This article is being republished as part of our daily reproduction of WSJ.com articles that also appeared in the U.S. print edition of The Wall Street Journal (September 29, 2017).
Drugmakers AbbVie Inc. and Amgen Inc. reached a patent-dispute settlement requiring Amgen to wait until 2023 to start selling a lower-price copy of the world's top-selling drug, AbbVie's arthritis treatment Humira, in the U.S.
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The deal could give AbbVie an unusually long 20-year U.S. monopoly on sales of the expensive biotech drug that went on sale in early 2003, assuming no other rivals manage to bring copies to market before 2023. Humira costs more than $57,000 annually a patient and had U.S. and global sales last year of $10.4 billion and $16 billion, respectively.
The deal suggests that the industry's longstanding strategy of using patents to ward off cheaper competition for brand-name drugs is extending into the era of "biosimilars," the industry name for copies of biotech drugs, which are proteins secreted by genetically modified cells. Such drugs are newer to the market and harder to copy than traditional chemical pills.
Companies have long acquired additional patents that expire years after a drug's original patent to extend market exclusivity for traditional pills or solutions, such as Pfizer Inc.'s erectile-dysfunction drug Viagra and Eli Lilly & Co.'s cancer drug Alimta. Because they are a newer phenomenon, biotech drugs haven't faced copycat competition in the U.S. until recent years. A 2010 law cleared a path for regulators to start approving biosimilars; the first one was approved in the U.S. in 2015.
AbbVie secured more than 100 patents to protect its sales of Humira, a biotech drug originally approved for U.S. sale in 2002. It treats a range of conditions including rheumatoid arthritis and gut disorders. The initial U.S. patent for Humira expired in December 2016, but the additional patents, which cover things such as manufacturing methods and the drug's formulation, expire in the 2020s.
Drug companies often challenge the validity of patents held by rivals, and the disputes end up in court. Sometimes the court cases result in settlements that allow a copycat version of a drug to enter the market before the last patents expire. The Federal Trade Commission and purchasers of drugs have criticized some settlements as being anticompetitive by delaying generic launches, particularly if the maker of the brand name drug agrees to pay money to the generic challenger as part of the settlement.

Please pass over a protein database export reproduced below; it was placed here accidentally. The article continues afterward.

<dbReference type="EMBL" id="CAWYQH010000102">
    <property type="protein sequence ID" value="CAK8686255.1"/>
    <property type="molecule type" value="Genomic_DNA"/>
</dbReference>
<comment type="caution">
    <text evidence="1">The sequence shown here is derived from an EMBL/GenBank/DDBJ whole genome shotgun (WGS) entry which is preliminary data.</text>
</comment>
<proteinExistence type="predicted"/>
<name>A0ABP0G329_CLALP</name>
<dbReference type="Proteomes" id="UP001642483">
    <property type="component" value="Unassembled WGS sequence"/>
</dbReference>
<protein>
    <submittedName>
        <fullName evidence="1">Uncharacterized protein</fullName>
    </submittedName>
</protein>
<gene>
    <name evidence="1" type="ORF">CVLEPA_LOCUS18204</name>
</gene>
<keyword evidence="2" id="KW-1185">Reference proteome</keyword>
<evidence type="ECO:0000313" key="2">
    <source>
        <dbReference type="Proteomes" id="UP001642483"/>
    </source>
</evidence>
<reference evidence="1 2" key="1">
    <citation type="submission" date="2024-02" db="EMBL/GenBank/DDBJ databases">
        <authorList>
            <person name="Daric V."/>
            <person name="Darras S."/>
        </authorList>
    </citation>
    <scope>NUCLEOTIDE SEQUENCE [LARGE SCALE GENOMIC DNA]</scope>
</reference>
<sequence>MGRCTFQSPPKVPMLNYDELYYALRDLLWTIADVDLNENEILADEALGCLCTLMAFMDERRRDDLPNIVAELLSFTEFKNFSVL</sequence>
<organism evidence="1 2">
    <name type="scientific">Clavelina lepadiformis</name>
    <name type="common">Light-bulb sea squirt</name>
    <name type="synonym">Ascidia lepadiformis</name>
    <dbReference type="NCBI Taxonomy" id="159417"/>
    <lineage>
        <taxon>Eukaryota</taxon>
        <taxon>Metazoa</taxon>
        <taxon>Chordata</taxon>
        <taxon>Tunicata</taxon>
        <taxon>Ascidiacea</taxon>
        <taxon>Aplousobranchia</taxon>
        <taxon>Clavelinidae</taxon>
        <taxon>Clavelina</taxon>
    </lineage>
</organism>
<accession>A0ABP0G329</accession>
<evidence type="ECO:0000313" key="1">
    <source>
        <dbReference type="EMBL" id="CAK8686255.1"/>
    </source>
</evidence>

AbbVie said Amgen will pay royalties under the agreement; the companies declined to disclose additional financial terms. AbbVie shares rose 5.7%, to $89.54, on Thursday.
The companies' dispute began when Amgen received Food and Drug Administration approval to start selling a copy of Humira in the U.S. in September 2016. AbbVie sued Amgen in federal court in Delaware, seeking to block the copy and alleging it violated many AbbVie patents. Amgen didn't start selling the copy because of the patent litigation. Amgen previously tried to invalidate some Humira patents in a challenge filed with an arm of the U.S. Patent and Trademark Office, but failed.
Under the new settlement, Amgen said AbbVie will grant patent licenses for the sale of its biosimilar, and the companies have agreed to dismiss all pending litigation. Amgen expects to launch the drug in Europe in Oct. 16, 2018, and in the U.S. on Jan. 31, 2023.
The deal could also raise the ire of politicians, health insurers and patients who are counting on biosimilars to help reduce the hefty cost of many biotechnology drugs.
John Arnold, co-chair of the Laura and John Arnold Foundation, a charity that supports making drugs more affordable, criticized the deal Thursday, saying the agreement unfairly delays the launch of a lower-priced copy.
"This deal is another example of how the pharma industry exploits the combination of a flawed patent system, weak antitrust enforcement, and poor drug price regulation to ensure Americans pay grossly inflated prices relative to the rest of the world," Mr. Arnold said. "The creativity of the industry's lawyers to circumvent the intent of current regulations is remarkable and will only stop if and when Congress passes comprehensive reforms," he added.
Several other companies are developing their own biosimilar versions of Humira, including Boehringer Ingelheim's Cyltezo, which was approved by the FDA in August but hasn't gone on sale because AbbVie also sued to block that drug.
AbbVie created a "wall of patents that was so hard to get around that the biosimilars are going to have to settle for a date" long after the initial patent expiration, said Zachary Silbersher, a patent attorney with Markman Advisors, which provides intellectual-property analysis to investors.
AbbVie has raised Humira's U.S. list price substantially in recent years -- the price rose 68% between 2013 and 2016 according to the Alliance of Community Health Plans, an insurance group. The drug company says it provides rebates and discounts that lower the cost for insurers and patients.
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(END) Dow Jones Newswires
September 29, 2017 02:47 ET (06:47 GMT)